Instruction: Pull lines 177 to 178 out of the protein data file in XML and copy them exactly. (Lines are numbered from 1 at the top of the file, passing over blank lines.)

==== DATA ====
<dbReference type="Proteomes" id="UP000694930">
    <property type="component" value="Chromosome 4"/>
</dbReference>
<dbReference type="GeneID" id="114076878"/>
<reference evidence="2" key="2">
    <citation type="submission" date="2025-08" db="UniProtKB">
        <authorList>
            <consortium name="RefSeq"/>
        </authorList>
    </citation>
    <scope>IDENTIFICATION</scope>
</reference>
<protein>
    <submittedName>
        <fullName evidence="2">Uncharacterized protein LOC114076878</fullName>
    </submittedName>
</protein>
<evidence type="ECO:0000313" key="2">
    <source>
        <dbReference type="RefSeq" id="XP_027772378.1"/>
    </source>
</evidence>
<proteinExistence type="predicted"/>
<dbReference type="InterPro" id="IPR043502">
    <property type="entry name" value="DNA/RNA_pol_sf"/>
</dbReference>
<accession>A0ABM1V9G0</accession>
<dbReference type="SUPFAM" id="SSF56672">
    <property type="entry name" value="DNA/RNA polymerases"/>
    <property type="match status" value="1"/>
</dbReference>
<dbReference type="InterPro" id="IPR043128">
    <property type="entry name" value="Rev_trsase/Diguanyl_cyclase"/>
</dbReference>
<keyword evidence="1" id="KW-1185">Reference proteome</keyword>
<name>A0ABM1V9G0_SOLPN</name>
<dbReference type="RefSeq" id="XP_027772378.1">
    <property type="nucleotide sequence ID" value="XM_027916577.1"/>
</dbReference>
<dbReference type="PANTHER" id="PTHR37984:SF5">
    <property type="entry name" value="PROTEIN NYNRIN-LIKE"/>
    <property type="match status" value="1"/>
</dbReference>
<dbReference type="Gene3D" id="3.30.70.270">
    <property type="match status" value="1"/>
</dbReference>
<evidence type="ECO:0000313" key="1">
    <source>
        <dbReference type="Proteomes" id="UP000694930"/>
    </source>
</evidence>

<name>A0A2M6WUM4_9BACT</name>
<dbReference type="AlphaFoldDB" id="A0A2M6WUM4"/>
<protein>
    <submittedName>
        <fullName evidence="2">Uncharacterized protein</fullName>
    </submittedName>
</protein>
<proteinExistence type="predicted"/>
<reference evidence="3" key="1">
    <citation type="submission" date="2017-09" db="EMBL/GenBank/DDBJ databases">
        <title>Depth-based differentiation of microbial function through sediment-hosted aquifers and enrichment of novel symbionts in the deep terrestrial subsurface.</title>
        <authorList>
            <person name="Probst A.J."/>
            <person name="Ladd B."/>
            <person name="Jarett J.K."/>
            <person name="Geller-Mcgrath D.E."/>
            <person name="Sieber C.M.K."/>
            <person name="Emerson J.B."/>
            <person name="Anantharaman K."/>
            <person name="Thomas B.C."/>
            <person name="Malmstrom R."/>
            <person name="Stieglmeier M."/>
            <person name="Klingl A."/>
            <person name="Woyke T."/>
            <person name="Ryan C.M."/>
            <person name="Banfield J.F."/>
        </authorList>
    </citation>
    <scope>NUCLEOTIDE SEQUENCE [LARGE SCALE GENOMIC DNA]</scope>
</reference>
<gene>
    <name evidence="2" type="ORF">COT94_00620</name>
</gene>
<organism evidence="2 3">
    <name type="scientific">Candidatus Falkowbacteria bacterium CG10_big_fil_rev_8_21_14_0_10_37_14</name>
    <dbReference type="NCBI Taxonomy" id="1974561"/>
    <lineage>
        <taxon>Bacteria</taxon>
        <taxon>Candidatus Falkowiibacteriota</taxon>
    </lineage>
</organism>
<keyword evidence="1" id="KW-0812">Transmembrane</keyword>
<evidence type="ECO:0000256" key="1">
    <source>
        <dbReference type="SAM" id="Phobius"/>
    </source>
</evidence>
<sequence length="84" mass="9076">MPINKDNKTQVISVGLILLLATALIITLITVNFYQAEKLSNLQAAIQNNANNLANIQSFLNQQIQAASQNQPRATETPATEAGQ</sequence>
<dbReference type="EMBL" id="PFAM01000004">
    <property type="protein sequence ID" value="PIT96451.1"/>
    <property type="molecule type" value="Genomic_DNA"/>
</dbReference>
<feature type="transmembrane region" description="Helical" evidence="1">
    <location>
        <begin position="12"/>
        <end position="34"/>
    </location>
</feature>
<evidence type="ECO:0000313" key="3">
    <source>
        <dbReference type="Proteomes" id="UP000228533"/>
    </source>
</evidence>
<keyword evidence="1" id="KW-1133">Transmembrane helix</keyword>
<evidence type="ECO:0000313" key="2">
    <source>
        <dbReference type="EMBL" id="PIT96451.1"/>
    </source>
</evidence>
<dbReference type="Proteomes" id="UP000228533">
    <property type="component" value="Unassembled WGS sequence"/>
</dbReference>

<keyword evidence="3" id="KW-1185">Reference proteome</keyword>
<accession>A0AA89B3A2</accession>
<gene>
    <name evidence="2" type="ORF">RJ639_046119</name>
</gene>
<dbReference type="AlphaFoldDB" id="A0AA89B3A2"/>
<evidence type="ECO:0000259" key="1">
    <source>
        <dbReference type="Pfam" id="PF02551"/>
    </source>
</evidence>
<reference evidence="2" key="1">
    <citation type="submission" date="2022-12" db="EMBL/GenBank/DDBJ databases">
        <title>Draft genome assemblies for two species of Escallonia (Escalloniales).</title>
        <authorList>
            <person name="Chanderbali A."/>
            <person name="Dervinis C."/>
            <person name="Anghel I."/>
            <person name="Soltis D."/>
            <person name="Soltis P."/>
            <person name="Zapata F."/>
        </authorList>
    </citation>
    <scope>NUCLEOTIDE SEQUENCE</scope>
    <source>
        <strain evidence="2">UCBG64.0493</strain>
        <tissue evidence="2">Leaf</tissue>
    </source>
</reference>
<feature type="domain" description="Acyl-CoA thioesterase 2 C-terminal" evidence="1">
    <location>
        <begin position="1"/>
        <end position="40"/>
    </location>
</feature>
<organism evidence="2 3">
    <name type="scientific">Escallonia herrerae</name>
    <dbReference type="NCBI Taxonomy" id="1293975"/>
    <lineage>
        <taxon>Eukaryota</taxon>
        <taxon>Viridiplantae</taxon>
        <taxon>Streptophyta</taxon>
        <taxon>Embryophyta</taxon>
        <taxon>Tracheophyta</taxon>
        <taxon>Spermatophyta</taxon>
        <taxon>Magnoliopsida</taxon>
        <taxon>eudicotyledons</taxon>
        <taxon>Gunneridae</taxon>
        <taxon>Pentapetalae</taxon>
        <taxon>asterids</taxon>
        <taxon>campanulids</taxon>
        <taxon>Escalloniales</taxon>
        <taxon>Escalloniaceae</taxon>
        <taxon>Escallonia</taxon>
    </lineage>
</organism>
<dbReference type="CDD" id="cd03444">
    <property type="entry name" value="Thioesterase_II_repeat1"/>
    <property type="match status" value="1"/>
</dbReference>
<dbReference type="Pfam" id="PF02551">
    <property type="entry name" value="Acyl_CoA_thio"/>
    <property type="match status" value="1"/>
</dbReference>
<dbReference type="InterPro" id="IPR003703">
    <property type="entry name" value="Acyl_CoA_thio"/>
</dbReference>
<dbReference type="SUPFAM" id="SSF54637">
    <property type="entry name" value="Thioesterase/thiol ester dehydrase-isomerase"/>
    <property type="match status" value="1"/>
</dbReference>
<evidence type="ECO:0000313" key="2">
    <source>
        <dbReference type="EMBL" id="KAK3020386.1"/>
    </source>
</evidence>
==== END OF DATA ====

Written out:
        <taxon>Escallonia</taxon>
    </lineage>